Immigration — a conundrum wrapped in an enigma

For too many years the problem of illegal immigrants, mostly crossing our southern border, has plagued this country.

 

It is generally accepted that the number now well exceeds 10 million undocumented people. Much has been said and much has been written, but little has been accomplished in appreciably stemming the tide.

Politically speaking the subject appears to be at an impasse. No clear workable solution has surfaced much beyond the piecemeal building of walls and fences; woefully understaffed border patrols; and acrimonious exchanges between the two affected presidents.

The answer is not in attempting to deport 10 million people. It simply is not feasible to humanely deport and relocate 10 million human beings. And America is not an inhumane country.

 

A workable answer could be considered in the issuance of a special 10-year visa to all undocumented people with no outstanding criminal charges. The visa would carry their fingerprints and photo, and would have to be presented when requested by authorities, It would carry many of the benefits of citizenship such as obtaining a driver’s license; enrollment in the Social Security program; and access to schools and health care. With this card they would have most, if not all, the basic privileges of U.S. citizens except voting rights and holding public office or law enforcement positions.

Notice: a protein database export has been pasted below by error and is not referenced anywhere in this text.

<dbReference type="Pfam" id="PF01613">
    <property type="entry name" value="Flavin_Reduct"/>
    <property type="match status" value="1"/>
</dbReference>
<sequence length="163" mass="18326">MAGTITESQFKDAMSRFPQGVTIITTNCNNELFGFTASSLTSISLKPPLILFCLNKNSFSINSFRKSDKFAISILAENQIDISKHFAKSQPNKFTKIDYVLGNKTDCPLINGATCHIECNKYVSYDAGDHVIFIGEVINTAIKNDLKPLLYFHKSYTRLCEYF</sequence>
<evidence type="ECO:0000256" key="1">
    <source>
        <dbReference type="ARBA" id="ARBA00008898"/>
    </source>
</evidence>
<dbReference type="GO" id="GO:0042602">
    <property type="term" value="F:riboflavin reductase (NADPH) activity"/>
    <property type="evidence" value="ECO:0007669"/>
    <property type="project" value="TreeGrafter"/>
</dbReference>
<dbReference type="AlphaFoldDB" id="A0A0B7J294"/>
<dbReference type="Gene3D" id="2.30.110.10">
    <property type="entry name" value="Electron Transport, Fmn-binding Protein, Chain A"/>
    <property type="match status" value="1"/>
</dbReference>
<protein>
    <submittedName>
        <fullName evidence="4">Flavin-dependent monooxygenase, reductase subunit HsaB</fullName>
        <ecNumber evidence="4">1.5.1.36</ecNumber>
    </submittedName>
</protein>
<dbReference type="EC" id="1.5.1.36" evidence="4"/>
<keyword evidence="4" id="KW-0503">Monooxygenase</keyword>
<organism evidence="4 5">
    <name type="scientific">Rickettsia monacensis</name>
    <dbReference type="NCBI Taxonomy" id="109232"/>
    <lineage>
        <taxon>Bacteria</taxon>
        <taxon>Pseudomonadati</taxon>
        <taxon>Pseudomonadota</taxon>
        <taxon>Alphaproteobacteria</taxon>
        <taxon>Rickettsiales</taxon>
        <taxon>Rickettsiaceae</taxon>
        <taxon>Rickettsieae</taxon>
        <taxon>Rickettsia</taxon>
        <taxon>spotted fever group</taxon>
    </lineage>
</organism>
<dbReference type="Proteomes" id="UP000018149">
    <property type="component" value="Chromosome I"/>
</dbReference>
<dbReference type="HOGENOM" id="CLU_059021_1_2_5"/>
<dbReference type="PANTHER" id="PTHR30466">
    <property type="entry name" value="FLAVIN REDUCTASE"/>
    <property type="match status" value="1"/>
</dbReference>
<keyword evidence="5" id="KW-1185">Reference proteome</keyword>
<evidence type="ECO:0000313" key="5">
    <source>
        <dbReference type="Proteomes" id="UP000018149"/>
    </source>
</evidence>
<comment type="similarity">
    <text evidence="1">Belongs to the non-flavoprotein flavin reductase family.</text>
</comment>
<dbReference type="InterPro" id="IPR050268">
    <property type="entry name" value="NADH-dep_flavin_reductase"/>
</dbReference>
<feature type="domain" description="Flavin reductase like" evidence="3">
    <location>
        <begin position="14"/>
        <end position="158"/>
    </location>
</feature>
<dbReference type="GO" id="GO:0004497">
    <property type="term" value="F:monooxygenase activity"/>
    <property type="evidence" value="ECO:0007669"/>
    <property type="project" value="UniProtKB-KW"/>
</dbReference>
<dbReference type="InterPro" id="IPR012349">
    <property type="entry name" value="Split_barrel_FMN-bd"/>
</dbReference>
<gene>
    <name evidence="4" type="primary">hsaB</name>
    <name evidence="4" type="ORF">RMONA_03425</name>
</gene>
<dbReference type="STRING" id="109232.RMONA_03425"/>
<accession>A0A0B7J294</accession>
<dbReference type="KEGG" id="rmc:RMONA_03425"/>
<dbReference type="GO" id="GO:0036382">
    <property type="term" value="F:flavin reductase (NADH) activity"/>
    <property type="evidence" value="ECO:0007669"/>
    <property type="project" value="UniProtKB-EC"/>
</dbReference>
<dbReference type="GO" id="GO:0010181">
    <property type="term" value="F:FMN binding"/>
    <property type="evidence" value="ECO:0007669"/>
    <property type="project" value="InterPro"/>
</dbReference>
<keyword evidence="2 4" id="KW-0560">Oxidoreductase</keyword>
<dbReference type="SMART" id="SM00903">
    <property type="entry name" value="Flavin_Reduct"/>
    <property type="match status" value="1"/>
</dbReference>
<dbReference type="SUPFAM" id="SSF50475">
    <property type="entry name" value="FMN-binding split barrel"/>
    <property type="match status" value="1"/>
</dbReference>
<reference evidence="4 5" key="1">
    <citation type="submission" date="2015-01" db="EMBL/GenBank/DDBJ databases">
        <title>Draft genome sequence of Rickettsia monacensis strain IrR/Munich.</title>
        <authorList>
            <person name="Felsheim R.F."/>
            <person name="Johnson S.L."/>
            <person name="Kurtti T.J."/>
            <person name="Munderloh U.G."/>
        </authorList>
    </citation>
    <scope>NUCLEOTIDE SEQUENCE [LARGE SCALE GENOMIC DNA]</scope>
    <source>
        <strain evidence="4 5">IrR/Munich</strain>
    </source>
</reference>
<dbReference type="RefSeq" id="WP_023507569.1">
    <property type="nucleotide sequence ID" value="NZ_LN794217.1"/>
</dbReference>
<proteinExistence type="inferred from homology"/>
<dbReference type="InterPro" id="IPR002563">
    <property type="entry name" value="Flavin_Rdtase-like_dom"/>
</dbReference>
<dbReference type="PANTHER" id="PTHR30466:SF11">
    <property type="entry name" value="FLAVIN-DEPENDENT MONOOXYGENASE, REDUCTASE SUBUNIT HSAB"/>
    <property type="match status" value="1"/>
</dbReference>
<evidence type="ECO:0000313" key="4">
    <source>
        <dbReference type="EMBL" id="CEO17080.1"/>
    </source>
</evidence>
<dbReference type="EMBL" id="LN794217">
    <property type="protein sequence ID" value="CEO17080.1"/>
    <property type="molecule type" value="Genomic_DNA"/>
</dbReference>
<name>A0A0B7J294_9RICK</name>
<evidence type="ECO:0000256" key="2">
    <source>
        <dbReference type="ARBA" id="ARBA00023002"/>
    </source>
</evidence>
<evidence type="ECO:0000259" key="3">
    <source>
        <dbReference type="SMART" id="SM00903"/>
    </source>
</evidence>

At the end of the 10-year period, and with passing the requirements and tests that all immigrants have passed over the years, they would be presented full citizenship.

Upon announcing this program, a six-month period of registration could be imposed immediately for all undocumented immigrants to present themselves and register.

 

So-called sanctuary cities should have no grounds to object to a program that presents a pathway to lawful citizenship along with the immediate implementation of many of the privileges of citizens. Following the registration period, they could not logically object to the arrest and deportation of wanted lawbreakers or the few who failed, for whatever reason, to register.

With the announcement of the six-month registration window, the southern border would have to be greatly enforced, well above its present condition, for the announcement would greatly presage a dramatic influx of waders of the Rio Grande.

 

Though this plan could bring together some bipartisan support, these 10-million-plus new citizens and their progeny could well embrace their benefactors, chiefly a Republican administration and Congress, and become a rare minority group to favor the majority of their vote to the GOP in the future.

This proposal also would bring out the big guns of bipartisan objectors. The right would object and insist the immigrants all be returned whence they came. That’s not going to happen. The left would say, “Let ’em all stay (and most probably become good Democrats).” That’s against our laws and should not happen.

There is no other reasonable solution.

 

(The writer was The Augusta Chronicle’s editorial cartoonist from 1971 to 1998. He lives in Martinez.)

 

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